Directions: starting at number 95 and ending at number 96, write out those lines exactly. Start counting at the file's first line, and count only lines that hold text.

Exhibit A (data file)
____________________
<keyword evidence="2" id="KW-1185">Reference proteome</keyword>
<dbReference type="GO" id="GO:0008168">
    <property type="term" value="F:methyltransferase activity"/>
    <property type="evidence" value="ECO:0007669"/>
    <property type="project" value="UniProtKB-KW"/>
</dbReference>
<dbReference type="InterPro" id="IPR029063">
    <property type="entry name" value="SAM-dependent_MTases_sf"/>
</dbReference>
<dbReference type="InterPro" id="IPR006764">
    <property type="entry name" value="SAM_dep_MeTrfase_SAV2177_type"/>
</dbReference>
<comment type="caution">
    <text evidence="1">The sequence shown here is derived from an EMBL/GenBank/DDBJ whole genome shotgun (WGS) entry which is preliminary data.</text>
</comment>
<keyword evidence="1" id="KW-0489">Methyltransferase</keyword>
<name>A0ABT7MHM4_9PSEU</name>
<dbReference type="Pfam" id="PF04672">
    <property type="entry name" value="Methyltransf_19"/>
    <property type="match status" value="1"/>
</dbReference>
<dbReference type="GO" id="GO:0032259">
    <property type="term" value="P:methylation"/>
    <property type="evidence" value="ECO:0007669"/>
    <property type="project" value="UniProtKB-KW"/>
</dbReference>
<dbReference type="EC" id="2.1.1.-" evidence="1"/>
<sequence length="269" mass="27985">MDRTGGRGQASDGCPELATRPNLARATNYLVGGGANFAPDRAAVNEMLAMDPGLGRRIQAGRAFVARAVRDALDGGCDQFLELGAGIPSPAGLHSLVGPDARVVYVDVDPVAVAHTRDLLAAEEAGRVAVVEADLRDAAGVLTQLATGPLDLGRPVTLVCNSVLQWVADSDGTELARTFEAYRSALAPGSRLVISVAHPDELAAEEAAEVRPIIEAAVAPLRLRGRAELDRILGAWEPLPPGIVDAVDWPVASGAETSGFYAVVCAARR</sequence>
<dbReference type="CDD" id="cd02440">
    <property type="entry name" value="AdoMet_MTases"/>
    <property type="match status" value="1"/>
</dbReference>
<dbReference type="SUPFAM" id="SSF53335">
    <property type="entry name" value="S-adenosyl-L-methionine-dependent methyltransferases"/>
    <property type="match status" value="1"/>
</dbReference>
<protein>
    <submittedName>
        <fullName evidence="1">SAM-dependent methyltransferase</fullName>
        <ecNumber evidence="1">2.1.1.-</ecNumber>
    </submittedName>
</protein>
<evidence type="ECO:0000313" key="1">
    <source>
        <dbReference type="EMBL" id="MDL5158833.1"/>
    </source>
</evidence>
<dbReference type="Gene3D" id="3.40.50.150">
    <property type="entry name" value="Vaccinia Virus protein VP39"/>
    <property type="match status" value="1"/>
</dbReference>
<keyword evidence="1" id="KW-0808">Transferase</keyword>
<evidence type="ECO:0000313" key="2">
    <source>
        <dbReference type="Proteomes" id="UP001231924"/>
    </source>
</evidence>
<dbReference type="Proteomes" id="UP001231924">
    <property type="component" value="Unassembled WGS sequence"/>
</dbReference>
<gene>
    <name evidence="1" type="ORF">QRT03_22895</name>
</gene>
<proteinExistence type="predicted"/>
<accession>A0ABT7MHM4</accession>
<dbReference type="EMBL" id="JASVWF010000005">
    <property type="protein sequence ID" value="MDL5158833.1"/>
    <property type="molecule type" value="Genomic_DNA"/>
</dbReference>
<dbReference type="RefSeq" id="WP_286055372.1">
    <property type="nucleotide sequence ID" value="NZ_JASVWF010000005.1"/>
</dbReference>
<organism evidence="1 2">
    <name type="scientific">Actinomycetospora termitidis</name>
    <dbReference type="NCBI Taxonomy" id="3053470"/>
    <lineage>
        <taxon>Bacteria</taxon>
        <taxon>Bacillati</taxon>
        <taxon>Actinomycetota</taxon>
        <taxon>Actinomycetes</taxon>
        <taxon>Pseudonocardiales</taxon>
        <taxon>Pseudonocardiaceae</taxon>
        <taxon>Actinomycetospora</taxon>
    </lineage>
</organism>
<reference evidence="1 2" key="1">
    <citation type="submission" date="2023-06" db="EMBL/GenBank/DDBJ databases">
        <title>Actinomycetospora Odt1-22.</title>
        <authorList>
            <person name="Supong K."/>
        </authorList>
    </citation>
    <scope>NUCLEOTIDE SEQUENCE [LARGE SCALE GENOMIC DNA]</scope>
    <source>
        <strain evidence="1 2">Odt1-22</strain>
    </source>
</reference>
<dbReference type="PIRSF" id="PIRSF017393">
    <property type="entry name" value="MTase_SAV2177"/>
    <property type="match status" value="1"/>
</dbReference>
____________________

        <strain evidence="1 2">Odt1-22</strain>
    </source>